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Ruscena Wiederholt headshot

Shaking It Up: Shake Shack Embraces Carbon Neutral Milk

Shake Shack is using carbon neutral milk from Neutral Foods in its namesake milkshakes to reduce its carbon footprint. Meanwhile, Neutral is helping dairy farmers make sustainable changes with technical and financial assistance.
A Shake Shack location — carbon neutral milk

(Image: Jim Nix/Flickr) 

Once a mixture of eggs, cream and whiskey in the 1800s, the kid-friendly milkshake of today has come a long way. Yet, despite its innocuous composition, that strawberry swirl isn’t all sunshine and roses. 

Dairy is known for its environmental impact, especially its fairly sizable carbon footprint. The industry contributes around 2 percent of the total greenhouse gas emissions in the U.S., nearly one-fifth of agriculture’s total emissions. While the dairy industry has made strides — reducing its carbon footprint by 45 percent from 1964 to 2014 — there’s still room for improvement. 

Businesses like Shake Shack are stepping up to make milk more eco-friendly. Recently, the restaurant chain piloted milk from Neutral Foods, the first carbon neutral food company in the U.S., in its signature shakes. Its carbon neutral dairy line also helps farmers, meaning that strawberry frosted donut shake just got a little sweeter for the planet. 

Milk’s environmental footprint 

At first glance, dairy might not seem so bad for the environment, but just like meat, it starts with cows and other livestock. Cows, which produce the majority of our milk, need a lot of water and energy to create it. The dairy industry uses over three percent of water and nearly three percent of land in the U.S., requiring many more resources than plant-based alternatives. Nonetheless, the industry has greatly reduced its environmental footprint from the 1940s — using 90 percent less land, 65 percent less water and 77 percent less feed by the early 2000s.

Besides resource use, dairy farming also emits greenhouse gases

“Basically on dairy farms, the emissions come from three major sources,” said Jake Schmitz, a carbon reduction manager at Neutral. “That would be from the manure storage, from the enteric cow burps, and then from growing crops to feed the cows.”

Enteric refers to the intestines. Animals like cattle, sheep and goats release methane, a potent greenhouse gas, during digestion. Methane is 28 times better at trapping heat in the atmosphere than carbon dioxide and livestock are the single largest agricultural source of these emissions.

Dairy farms can also pollute the air, along with groundwater and freshwater. In some cases, this can lead to algal blooms that harm aquatic life.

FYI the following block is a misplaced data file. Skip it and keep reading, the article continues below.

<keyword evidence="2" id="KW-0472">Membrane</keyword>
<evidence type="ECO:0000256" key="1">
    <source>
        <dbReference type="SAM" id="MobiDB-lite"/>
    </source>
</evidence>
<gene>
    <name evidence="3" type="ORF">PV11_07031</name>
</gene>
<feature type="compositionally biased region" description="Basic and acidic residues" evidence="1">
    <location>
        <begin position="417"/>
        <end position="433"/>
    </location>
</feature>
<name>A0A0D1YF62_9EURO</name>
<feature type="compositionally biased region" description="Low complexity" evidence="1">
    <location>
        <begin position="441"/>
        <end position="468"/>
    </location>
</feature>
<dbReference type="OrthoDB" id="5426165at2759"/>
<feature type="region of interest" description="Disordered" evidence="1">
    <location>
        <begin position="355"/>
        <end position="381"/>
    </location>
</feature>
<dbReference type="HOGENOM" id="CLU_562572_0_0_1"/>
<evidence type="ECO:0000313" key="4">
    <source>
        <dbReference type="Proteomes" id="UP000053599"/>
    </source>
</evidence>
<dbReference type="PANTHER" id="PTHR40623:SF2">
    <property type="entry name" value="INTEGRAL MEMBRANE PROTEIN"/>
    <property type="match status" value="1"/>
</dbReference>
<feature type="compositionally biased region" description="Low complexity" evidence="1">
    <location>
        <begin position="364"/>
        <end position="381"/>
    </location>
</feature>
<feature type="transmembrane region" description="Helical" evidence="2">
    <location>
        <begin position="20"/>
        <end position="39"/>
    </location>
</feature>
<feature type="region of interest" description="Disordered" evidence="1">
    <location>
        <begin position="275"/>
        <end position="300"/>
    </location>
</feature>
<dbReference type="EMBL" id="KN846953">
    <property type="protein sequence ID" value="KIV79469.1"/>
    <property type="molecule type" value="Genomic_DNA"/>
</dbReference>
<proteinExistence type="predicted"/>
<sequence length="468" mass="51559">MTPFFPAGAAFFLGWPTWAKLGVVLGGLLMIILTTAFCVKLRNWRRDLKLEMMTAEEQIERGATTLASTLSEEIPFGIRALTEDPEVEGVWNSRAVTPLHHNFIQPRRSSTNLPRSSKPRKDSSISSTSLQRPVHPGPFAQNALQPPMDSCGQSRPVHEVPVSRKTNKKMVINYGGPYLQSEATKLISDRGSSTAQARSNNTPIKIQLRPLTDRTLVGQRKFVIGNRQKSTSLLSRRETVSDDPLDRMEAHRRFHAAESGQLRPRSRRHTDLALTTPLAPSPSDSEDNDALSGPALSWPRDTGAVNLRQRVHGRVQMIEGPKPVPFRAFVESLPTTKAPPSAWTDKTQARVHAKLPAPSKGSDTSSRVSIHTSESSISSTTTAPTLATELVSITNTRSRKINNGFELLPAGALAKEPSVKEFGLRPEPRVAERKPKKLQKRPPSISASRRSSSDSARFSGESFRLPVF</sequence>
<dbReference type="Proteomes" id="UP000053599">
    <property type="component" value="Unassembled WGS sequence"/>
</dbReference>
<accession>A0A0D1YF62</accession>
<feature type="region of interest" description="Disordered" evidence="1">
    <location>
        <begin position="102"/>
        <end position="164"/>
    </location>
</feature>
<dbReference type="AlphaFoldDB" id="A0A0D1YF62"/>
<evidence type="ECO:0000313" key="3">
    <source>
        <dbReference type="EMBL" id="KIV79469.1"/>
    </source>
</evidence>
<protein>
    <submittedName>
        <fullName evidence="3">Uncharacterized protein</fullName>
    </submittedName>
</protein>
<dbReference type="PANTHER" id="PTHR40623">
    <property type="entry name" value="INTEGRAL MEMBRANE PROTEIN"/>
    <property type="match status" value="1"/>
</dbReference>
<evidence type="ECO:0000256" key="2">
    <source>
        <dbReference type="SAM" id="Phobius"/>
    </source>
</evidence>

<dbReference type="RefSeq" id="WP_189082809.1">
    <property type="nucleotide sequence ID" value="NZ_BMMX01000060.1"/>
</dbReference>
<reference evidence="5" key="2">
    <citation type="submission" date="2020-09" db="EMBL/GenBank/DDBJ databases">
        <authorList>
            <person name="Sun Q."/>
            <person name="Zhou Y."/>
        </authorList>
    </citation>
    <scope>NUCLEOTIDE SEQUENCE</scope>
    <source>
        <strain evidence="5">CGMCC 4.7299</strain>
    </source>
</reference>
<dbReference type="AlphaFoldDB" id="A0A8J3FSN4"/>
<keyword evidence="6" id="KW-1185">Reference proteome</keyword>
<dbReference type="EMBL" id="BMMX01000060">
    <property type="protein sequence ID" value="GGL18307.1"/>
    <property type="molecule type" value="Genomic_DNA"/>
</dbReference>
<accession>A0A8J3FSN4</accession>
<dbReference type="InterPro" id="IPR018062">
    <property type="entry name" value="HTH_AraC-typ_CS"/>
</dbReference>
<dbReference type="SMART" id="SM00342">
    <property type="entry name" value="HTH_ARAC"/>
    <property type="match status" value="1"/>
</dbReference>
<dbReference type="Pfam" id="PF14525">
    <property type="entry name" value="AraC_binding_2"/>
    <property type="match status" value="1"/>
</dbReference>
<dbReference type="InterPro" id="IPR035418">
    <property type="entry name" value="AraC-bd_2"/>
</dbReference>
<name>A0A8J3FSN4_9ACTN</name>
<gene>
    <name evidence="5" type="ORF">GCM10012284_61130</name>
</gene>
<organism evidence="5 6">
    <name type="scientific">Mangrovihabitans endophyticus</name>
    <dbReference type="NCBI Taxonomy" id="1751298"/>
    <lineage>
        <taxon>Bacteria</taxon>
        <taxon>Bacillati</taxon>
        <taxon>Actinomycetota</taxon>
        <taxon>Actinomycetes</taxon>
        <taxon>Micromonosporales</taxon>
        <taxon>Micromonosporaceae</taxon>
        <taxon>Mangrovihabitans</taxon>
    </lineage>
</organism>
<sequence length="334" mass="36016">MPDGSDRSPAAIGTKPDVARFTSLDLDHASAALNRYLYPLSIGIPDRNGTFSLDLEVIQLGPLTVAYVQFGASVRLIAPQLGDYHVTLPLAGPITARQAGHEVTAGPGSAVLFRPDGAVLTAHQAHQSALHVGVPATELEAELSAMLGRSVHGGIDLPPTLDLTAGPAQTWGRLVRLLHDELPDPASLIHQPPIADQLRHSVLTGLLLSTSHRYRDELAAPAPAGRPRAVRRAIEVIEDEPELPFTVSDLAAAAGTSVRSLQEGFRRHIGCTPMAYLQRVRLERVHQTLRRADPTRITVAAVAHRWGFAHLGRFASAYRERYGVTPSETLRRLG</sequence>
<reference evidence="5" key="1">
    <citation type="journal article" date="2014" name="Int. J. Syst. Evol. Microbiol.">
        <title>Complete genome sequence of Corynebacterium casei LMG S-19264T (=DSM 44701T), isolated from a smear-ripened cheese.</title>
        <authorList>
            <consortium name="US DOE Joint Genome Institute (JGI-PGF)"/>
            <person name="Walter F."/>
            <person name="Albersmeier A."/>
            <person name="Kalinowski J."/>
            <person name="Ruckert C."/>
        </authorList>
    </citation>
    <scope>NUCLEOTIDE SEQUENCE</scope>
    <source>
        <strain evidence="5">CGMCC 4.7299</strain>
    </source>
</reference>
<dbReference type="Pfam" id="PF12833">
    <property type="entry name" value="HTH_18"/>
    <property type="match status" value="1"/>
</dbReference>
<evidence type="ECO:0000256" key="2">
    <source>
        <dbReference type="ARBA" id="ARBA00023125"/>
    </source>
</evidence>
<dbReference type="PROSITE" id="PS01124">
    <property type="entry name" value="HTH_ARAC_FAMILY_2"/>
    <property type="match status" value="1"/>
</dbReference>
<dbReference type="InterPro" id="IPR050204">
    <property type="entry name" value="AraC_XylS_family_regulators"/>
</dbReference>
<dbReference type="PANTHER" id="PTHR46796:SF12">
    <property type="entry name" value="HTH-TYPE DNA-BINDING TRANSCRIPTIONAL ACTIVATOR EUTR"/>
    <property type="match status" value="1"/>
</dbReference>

Carbon neutral milkshakes 

Despite these drawbacks, Shake Shack is reaching for the silver lining in that ice cream cone. The company first partnered with Neutral in 2022, launching its carbon-neutral whole milk in a few locations. Now, they’re expanding to 90 restaurants in the Northeastern U.S.

“Knowing we sell shakes, and a lot of them, at Shake Shack, we thought it would make sense to address our fluid dairy supply, which is a really high-impact ingredient,” said Corey Blumenthal, a sustainability specialist at Shake Shack. “Everybody knows dairy and meat are very carbon intense … We were really looking hard for a partner who would be able to continue to help us serve the shakes that we know and love but with more sustainability, and that's where I came across Neutral.” 

Neutral is certified by SCS Global Services, which confirms the carbon footprint of their operations, emission reductions and carbon offsets each year. So far, the partnership has helped lower Shake Shack’s emissions. 

“By purchasing Neutral milk versus conventional milk, we've avoided around 375 metric tons of carbon dioxide equivalent [emissions],” Blumenthal said. “Which, using the U.S. Environmental Protection Agency's Greenhouse Gas Equivalency Calculator, is actually equivalent to the carbon dioxide emissions from burning 413 pounds of coal — so a huge impact on the greenhouse gases that are emitted and associated with the ingredients that we're sourcing.”

Ideally, that’s just the start. Shake Shack’s goal is to further expand its partnership with Neutral, Blumenthal said. 

“It's very fascinating when I go to farms and I say, ‘Hey your milk is going to be in Shack Shake’s milkshakes,’” Schmitz said. “It gives them a little bit of pride about that and they get excited about it … It really does help them to start brainstorming to see what they can do next: ‘How can I be a little bit better than I was yesterday?’”